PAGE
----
If one takes time to reflect on strange but significant happenings which fashion your future course, interesting revelations surface. It is in this kind of reverie, I was trying to fathom how and why I got the ‘infamous tag’ of a ‘Gunnery Pandit of our illustrious Corps’. This myth not only gave me immense satisfaction and joy, but also exposed me to a wide range of personal and professional experiences including interacting with illustrious and renowned personalities like General Israel Tal of the famous Arab – Israel Wars. I have therefore traced out a journey in time to detail the genesis of this myth.
There is a popular saying that ‘coming events cast their shadows before’. Earlier it remained a ‘quotable quote’; but as one grew older and started reflecting on various incidents and events with a mature and evolved mind, the meaning started getting sharper edges of reality. This story of mine displays credence to that proverb.
I hail from the Kunadi family of erstwhile Kotah State in Rajasthan. During pre-independence days, all Jagirdars had to maintain horses to be fielded to the State Army in case of war. As a consequence, we also had a large number of horses and family tradition required each male member to learn to ride and become an accomplished cavalier. To maintain this tradition, early hours of the morning, were spent riding.
I still recall, when I first sat on a white horse named ‘Aibak’, an unusual chill went through my spine; a sensation which is difficult to express in words!! In retrospect, I feel that day, somewhere down in my being ‘ a cavalier was born mating itself with the characteristics of a horse, symbolising speed, ferocity, courage, power and the desire for the dash to conquer and win.’ All that was needed was the fusion with the destructive power of a weapon.
These characteristics with the noise and resonance of cannon fire entered my blood at a young age but remained dormant. It was when I was commissioned and joined Poona Horse and mounted the tank for the first time, moved and fired it, that I experienced the same exhilaration when I rode Aibak and heard the cannon being fired at Kunadi Fort.
That was the beginning of my getting wedded to a tank with its unique and decisive battle-winning features; especially the ‘Gun’, the love for which still remains. Thereafter, I got involved with tanks and soon got labelled ‘Gunnery King’. This ended with my being nominated to salvage the 17-year-old indigenous tank development programme; ‘ARJUN’.
Professional gunnery training
My initiation into Gunnery began after commissioning, as the regiment, was shedding the good old Shermans and converting to Centurions. Having yet to do the YOs Course, my training was in the form of an introduction to the tank rather than a formalized conversion. Nevertheless, my enthusiasm to learn made up for that exposure and my confidence was soaring high.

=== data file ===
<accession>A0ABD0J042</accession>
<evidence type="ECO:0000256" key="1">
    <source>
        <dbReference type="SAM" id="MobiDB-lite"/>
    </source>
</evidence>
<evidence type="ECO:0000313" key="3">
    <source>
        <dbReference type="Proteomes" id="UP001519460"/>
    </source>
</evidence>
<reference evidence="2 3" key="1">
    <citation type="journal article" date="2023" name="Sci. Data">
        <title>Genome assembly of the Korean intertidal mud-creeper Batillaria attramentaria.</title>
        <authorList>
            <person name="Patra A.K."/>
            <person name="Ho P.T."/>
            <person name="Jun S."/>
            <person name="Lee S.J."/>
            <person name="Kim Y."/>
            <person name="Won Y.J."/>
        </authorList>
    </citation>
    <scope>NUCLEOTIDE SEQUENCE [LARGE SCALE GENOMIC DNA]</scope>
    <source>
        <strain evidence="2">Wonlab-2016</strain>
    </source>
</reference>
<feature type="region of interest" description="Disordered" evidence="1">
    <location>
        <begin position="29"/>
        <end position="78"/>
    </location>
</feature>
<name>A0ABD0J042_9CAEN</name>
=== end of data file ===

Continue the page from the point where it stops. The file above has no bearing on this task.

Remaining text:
During YO’s Course, Gunnery captured my interest and imagination. My curiosity and creativity were aroused regarding what could be done to give firepower more punch. This feverish interest got a further flip-up when I was subsequently detailed for the Instructors Course. Gunnery then had started occupying the place of pride and there was a rush to seek expertise. To satisfy this enthusiasm and interest, the famous ‘All Guns Course’ was introduced, and I was amongst the first students along with some other stalwarts to be detailed.
I still recall, when I first sat on a white horse named ‘Aibak’, an unusual chill went through my spine; a sensation which is difficult to express in words!! In retrospect, I feel that day, somewhere down in my being ‘ a cavalier was born mating itself with the characteristics of a horse, symbolising speed, ferocity, courage, power and the desire for the dash to conquer and win.’
Due to my exceptional performance on the course, I was posted as an Instructor in the prestigious Armament Group. That was the climax of my professional training, as, besides teaching, I also studied how best the tank can be optimised to make it invincible, within its total armour cum weight configuration. This quest of mine, lead to my being considered a technical expert on tank design. Destiny had chartered my course when I describe the fascinating and unexpected events that resulted.
Drafting the first indigenous tank GSQR
As is now common knowledge, India had been sold 300 Centurion’s by the UK at a concessional rate to offset their debt. Thereafter no more modern tanks were forthcoming, leaving the bulk of the Regiments with World War II vintage Sherman’s and Stuart’s. It was therefore critical to re-equip the Army with a modern tank fleet. Consequently, a decision was taken to frame a GSQR for a modern tank and float it to selected tank developing countries to develop a prototype and field it for user trials for selection and subsequent production.
A team was set up at the Army HQs, in which I was an invitee member. This was the start of my getting involved in tank user trials, design, up- gunning, up-rating, modernising and refurbishing. From 1958 to 1995 I was involved one tank project cum related activity or the other. Destiny charters the path one has to just tread as ordained.
1963-Vjayanta User Trials
UK, France and Germany, developed prototypes based on our GSQR and offered their tanks for trials. These were Vickers Medium, AMX 30 and Leopard 3. The three tanks were assessed at the MoD and purely on cost criteria, the Vickers Medium was selected for user trials and purchase if found suitable.